In 1643 nearly as many people died in Newmarket as during the plague outbreak of 1625. This could have been simply another localised outbreak of plague – it seems to have died out in the winter like plague often did. However, there was not a national plague outbreak that year. The 17th century was notorious for fever epidemics of various sorts, the responsible pathogen being unclear in many cases. Certainly many such outbreaks were definitely not bubonic plague, the features of which were well recognised. Some might have been influenza epidemics, others typhus outbreaks, or even smallpox, although obviously the features of that would have been well recognised too. Newmarket saw a major smallpox outbreaks in 1738 and 1762.
1643: Newmarket St Mary’s parish register. Reference: J552/9, microfilm of Newmarket St Mary’s parish register, (Suffolk County Record Office, Bury St Edmunds). [Note: this is in very poor condition, but an impression can be gained regarding the large number of deaths.]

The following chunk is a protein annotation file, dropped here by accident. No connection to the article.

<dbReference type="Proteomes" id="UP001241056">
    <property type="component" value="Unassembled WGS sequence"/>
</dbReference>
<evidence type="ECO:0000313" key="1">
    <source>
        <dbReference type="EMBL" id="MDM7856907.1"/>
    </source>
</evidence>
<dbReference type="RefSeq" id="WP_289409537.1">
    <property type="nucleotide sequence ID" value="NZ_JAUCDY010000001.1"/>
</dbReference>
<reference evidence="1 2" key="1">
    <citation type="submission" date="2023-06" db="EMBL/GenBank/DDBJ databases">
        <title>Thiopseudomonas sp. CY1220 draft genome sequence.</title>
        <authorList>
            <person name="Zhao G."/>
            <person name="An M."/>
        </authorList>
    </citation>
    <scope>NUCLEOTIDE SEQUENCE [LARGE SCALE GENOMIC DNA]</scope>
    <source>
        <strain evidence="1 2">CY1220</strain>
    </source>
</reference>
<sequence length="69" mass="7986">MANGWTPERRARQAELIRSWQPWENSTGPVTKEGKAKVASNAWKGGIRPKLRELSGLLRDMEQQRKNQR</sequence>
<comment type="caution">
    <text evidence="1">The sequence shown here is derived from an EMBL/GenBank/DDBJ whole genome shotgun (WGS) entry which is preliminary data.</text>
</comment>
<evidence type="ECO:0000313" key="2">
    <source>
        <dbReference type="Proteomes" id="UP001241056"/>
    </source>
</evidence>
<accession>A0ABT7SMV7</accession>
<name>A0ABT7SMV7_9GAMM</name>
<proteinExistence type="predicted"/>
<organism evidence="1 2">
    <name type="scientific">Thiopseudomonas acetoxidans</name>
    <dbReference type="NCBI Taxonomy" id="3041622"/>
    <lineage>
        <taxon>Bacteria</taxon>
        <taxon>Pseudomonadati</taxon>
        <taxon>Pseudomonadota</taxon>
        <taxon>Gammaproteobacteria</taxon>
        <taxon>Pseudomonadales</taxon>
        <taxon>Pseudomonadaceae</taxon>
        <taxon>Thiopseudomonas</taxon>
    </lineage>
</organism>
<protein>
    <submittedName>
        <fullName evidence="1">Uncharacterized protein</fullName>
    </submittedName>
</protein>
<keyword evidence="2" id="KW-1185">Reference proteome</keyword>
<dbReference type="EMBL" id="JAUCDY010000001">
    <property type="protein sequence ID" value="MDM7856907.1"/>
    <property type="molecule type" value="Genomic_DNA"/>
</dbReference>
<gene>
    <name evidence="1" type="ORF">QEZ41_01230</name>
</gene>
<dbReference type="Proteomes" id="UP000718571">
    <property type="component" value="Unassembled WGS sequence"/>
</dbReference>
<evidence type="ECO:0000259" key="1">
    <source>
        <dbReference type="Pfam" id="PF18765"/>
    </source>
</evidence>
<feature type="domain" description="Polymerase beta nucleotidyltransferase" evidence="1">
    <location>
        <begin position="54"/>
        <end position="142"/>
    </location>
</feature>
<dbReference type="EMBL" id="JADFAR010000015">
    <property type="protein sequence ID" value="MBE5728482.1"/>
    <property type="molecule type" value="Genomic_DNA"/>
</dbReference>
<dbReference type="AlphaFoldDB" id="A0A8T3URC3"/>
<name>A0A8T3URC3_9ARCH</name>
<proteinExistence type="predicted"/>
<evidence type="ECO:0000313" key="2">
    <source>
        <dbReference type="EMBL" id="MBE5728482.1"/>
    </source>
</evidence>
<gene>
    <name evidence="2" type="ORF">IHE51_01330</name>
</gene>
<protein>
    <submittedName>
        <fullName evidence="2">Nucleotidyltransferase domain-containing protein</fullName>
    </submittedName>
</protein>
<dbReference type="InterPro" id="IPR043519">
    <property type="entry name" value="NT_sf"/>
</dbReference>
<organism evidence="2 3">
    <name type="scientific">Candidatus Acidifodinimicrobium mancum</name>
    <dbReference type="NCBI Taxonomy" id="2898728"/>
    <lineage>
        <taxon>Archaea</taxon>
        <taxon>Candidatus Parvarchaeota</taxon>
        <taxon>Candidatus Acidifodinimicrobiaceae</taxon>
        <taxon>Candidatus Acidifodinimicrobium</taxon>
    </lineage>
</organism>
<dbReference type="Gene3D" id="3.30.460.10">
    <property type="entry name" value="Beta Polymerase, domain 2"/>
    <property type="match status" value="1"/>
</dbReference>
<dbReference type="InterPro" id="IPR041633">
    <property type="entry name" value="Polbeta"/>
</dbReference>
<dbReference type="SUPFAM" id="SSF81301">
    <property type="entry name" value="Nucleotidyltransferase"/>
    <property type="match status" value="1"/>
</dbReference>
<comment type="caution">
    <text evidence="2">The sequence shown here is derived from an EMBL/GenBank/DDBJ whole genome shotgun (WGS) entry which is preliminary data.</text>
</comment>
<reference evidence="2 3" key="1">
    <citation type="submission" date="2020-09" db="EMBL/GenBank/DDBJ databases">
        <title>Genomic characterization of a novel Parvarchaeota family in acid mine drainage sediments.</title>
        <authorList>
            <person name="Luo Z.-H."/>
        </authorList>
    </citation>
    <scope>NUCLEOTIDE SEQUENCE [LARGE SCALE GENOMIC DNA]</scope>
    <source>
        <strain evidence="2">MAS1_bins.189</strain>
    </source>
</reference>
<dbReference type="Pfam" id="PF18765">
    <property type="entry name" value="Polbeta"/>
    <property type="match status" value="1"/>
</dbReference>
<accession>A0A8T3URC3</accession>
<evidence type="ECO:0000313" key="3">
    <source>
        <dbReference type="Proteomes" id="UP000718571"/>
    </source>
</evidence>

1643: Newmarket All Saints’ parish register. Reference: Microfiche of Newmarket All Saints’ parish register (fiche 1), (Suffolk County Record Office, Bury St Edmunds). [Note: this also is in very poor condition, but an impression can be gained regarding the large number of deaths.]
1643: The Newmarket St Mary’s and All Saint’s parish registers. Reference: J562/69, microfilm transcript, (Suffolk County Record Office, Bury St Edmunds). [Note: this is a transcript of the parish registers made about 1940. The actual registers appears to have sustained significant damage between when the transcript was made and when the microfilm referenced above was taken.]
Creighton C. A History of Epidemics in Britain, from AD 664 to the extinction of the plague. Cambridge: at the University Press; 1891.
May P. The changing face of Newmarket 1600 – 1760. Peter May Publications; 1984.
The research notes of Peter May. Reference: HD1584, (Suffolk County Record Office, Bury St Edmunds).
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